William Donn de Burgh, 3rd Earl of Ulster and 4th Baron of Connaught, Irish noble who is Lord Lieutenant of Ireland (1331–32), is murdered at the age of 20 on June 6, 1333. His murder leads to the Burke Civil War.
De Burgh is born on September 17, 1312, the grandson of Richard Óg de Burgh, 2nd Earl of Ulster, via his second son, John, who dies in 1313. He is also Lord of Connaught in Ireland, and holds the manor of Clare, Suffolk.
De Burgh is summoned to Parliament from December 10, 1327 to June 15, 1328 by writs addressed to Willelmo de Burgh. In 1331 he is appointed Lord Lieutenant of Ireland for a year.
De Burgh marries, before November 16, 1327 (by a Papal Dispensation dated May 1, 1327), Maud of Lancaster, daughter of Henry, 3rd Earl of Lancaster and Maud Chaworth. They have only one surviving child, Elizabeth de Burgh, 4th Countess of Ulster, who is 13 months old when her father is murdered. She marries Lionel of Antwerp, third son of Edward III of England. Maud remarries Sir Ralph Ufford, Justiciar of Ireland (1344–46), and has further issue. She is said to have great influence over her second husband.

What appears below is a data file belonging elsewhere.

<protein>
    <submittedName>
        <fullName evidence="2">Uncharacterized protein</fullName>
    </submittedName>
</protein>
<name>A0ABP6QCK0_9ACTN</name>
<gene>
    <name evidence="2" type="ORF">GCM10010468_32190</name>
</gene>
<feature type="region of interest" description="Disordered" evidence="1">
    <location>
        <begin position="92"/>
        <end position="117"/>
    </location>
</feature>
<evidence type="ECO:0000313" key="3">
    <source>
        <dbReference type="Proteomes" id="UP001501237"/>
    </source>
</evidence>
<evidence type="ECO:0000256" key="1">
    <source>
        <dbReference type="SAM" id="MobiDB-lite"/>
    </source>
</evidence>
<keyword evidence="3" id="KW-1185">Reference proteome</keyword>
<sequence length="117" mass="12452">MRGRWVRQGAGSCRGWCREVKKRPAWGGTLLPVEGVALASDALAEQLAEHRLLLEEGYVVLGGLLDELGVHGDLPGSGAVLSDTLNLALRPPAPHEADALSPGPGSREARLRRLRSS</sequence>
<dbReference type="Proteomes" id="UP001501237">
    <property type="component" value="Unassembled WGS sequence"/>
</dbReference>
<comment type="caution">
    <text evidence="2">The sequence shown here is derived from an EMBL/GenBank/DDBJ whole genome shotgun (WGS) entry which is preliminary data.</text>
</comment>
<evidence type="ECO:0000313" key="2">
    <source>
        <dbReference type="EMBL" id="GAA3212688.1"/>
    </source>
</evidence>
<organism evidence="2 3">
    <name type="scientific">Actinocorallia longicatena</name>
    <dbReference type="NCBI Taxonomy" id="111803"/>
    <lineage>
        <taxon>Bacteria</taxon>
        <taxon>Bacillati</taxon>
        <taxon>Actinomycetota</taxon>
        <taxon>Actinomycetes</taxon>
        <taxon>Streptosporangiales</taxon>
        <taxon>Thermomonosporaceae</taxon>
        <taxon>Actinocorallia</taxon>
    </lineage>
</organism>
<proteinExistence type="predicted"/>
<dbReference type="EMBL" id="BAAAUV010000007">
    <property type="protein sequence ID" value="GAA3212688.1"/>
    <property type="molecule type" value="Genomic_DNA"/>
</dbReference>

In February 1332, at Greencastle, near the mouth of Lough Foyle, de Burgh has his cousin, Sir Walter Liath de Burgh, starved to death. In revenge, Sir Walter’s sister, Gylle de Burgh, wife of Sir Richard de Mandeville, plans his assassination.
On June 6, 1333, William de Burgh is killed by de Mandeville, Sir John de Logan, and others. The Annals of the Four Masters note that “William Burke, Earl of Ulster, was killed by the English of Ulster. The Englishmen who committed this deed were put to death, in divers ways, by the people of the King of England; some were hanged, others killed, and others torn asunder, in revenge of his death.”
De Burgh’s widow, Maud, flees to England, where she remarries, is again widowed in 1346, and then becomes an Augustinian canoness at Campsey Priory in Suffolk, where she is buried. Upon his death, the various factions of the de Burghs, now called Burke, began the Burke Civil War for supremacy.
(Pictured: Arms of the House of de Burgh)